Olivier Assayas – a 2004 analysis of the film. He breaks it down in three parts.
1. The Empty Center – Can consider it a documentary on the loss of meaning. Anna diving off the boat is A pivotal moment, but not THE pivotal moment. It breaks from the conventional plot because there is nothing for us to hold onto. Anna, and by extension modernity, is the “empty center.” The narrative after the first act shifts from Anna to other characters who pretend to care about looking for her. Do we care?
2. Point Zero – Claudia ends up replacing Anna. The path that Claudia and Sandro follows is unbelievable because they end up in the middle of nowhere. Are they really looking for Anna? The church in Noto is empty and unused and can be equated with the loss of faith.
3. The Resolution – Portrays the solitude of a brand new couple. Meaning disappears. Once they are together, they begin to drift apart towards solitude. After Sandro is caught cheating and Claudia’s flight, there is an acceptance of each other.
Criterion Rating: 8.5/10
Criterion: La Dolce Vita
LA DOLCE VITA, FEDERICO FELLINI, 1960
While ultimately a distinctively Fellini arthouse project, La Dolce Vita is also an ambitious, sprawling epic. There’s a lot of story to tell, and it does so through a tightly structured sequence of loosely connected scenes, taking place mostly during the night or at dawn after the night’s events are over. There is not so much a plot as a sequence of episodes that say a little something about the hidden side of Rome, and a lot about the lead character of Marcello, even if he happens to be often be a passive observer during many of these adventures.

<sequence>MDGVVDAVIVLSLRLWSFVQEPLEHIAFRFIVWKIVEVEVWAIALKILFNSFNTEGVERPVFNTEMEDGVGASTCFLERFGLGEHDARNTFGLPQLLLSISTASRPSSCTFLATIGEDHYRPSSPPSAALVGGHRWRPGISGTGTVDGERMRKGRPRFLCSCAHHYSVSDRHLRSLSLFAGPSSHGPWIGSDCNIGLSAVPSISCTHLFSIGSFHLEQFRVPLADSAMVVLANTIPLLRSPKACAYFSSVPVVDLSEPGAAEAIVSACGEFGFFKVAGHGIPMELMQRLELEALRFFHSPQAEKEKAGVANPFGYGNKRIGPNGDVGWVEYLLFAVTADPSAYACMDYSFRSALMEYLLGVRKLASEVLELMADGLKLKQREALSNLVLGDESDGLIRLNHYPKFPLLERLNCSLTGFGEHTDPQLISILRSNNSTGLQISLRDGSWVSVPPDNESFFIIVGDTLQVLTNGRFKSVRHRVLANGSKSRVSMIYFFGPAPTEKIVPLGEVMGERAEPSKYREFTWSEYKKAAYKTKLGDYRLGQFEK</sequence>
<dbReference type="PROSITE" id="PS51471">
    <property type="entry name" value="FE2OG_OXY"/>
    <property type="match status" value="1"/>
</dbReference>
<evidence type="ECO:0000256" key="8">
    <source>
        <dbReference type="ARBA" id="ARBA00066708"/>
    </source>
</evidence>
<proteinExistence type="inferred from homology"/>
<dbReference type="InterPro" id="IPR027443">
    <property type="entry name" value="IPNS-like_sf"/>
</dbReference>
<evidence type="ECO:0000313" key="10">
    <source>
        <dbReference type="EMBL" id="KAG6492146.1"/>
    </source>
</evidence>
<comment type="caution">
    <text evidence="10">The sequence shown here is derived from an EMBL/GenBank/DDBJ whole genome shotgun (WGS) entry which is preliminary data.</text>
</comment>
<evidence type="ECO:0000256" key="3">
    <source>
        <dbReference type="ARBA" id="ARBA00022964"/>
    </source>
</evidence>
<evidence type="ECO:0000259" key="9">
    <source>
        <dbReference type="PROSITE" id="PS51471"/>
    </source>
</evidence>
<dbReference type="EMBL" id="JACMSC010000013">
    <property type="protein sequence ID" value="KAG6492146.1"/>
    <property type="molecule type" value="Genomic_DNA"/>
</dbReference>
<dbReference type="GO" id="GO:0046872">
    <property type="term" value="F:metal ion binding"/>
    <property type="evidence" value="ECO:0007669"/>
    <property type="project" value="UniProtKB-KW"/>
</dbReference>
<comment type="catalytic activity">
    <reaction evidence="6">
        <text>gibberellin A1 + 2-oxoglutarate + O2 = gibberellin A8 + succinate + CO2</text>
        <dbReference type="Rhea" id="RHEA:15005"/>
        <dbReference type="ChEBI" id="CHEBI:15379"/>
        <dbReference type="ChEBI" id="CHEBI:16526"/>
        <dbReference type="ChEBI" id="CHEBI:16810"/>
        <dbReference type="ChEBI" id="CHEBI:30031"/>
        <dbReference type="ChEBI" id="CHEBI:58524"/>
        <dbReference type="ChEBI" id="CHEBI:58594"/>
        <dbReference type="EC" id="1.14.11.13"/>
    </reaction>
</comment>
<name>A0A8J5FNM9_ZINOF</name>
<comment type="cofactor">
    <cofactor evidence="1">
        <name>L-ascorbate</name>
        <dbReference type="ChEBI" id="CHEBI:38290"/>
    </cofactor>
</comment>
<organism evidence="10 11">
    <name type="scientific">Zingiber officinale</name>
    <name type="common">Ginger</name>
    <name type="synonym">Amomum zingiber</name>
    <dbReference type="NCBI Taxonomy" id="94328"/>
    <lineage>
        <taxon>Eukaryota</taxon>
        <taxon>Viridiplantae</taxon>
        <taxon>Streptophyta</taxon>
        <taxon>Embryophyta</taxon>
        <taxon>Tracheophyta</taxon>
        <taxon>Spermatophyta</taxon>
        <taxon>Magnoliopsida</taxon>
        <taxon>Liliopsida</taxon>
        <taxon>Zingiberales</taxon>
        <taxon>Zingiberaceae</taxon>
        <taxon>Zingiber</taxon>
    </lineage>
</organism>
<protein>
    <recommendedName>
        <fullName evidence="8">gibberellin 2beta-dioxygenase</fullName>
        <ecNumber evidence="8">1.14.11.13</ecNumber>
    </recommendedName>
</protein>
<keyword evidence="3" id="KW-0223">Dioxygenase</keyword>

At the core is a statement on the media, and given that it’s about celebrity and media, it was ahead of its time. In fact, the term ‘paparazzi’ originated with the film because the photographer that works with Marcello is named Paparazzo. When the American/Swedish actress of Sylvia exits her airplane, a mob of photographers await, and she milks the attention by posing and even making a second, more photogenic exit from the plane. It is a negotiation between the two worlds, and she does a little dance with them, specifically with Marcello into the evening. He is a reporter and is part of the machine, yet he does not quite lower himself to the vulture-like behavior of the photographers.